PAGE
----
Filled with marital discord and bratty kids, "A Very Married Christmas" is billed as being whimsical, but the only evidence of that lies in an ill-suited musical score seemingly composed for a caper comedy. Given a choice between this and a lump of coal in one's stocking, opt for the lump.
Amid the usual cascade of Christmas-themed movies, CBS delivers this decidedly sour addition to Santa’s sack, which seems to have been made for people who dislike the holidays almost as much as they dislike their families. Filled with marital discord and bratty kids, “A Very Married Christmas” is billed as being whimsical, but the only evidence of that lies in an ill-suited musical score seemingly composed for a caper comedy. Given a choice between this and a lump of coal in one’s stocking, opt for the lump.
Even the production notes betray the movie’s schizophrenia, describing it as a “lighthearted holiday story” as well as a “drama about a man whose orderly life begins to fall apart when he learns … his wife is having an affair.” It’s as if CBS thought it was greenlighting “It’s a Wonderful Life” and only later realized it had ordered “Unfaithful.”
More than anything, this incongruously titled pic has the pervasive feel of a deal-driven showcase for two network stars, Joe Mantegna (“Joan of Arcadia”) and Jean Smart (“Center of the Universe”). Or maybe I’m just becoming as cynical as Joyce Eliason’s script, based on the novel “Say When.”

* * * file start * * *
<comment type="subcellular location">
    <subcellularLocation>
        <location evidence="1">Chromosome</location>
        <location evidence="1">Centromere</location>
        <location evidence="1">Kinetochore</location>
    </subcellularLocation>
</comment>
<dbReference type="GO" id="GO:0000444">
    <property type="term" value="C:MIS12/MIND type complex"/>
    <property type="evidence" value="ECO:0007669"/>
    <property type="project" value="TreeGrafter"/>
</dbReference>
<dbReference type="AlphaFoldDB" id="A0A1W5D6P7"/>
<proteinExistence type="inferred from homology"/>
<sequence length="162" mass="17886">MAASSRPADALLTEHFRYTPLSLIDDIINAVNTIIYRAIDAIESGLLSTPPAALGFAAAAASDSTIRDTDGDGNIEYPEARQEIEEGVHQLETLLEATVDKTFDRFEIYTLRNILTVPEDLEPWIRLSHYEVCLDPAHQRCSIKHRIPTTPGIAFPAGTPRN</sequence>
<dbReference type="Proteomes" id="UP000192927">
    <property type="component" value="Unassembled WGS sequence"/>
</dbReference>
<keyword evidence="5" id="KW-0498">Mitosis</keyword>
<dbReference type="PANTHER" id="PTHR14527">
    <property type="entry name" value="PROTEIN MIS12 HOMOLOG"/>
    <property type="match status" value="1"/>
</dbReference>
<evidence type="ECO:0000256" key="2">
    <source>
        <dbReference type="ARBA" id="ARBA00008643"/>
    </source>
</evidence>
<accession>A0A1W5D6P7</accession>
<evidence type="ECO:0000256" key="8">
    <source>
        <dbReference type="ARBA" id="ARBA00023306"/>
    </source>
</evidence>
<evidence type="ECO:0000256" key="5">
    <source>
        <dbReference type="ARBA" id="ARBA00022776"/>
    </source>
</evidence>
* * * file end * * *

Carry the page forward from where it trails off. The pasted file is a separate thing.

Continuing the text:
Mantegna plays Frank, a regular guy who discovers his wife Ellen (Smart) is cheating on him with a younger man. She wants him to leave, but Frank insists on staying in the house for the benefit of their young daughter Zoe (Jordy Benattar), who doesn’t need to be gifted to tell that something is amiss.
Bored, boring and living under the same roof with a woman who is cuckolding him, Frank decides to become a shopping mall Santa mostly to meet the pretty photographer (Kari Matchett) staffing the booth, whose tale of marital woe is almost as depressing as his is. He also indulges in little Walter Mitty-like fantasies, though as constituted here they never add up to much.
For all of that, Mantegna turns in a credible performance, while Smart’s character lacks enough back-story to help viewers empathize with her in any way. Moreover, they’re all fighting a decidedly uphill battle against that ever-present Mader soundtrack, which sounds as if it were plucked from “Home Alone 3.” If nothing else, consider this proof it’s not always possible to fix things in post.
Fortunately, there’s no shortage of holiday fare on tap this month, providing enough merriment to keep viewers snugly nestled on the couch if so inclined. As for “A Very Married Christmas,” it’s a reminder that snow and a Santa Claus suit do not a Christmas movie make.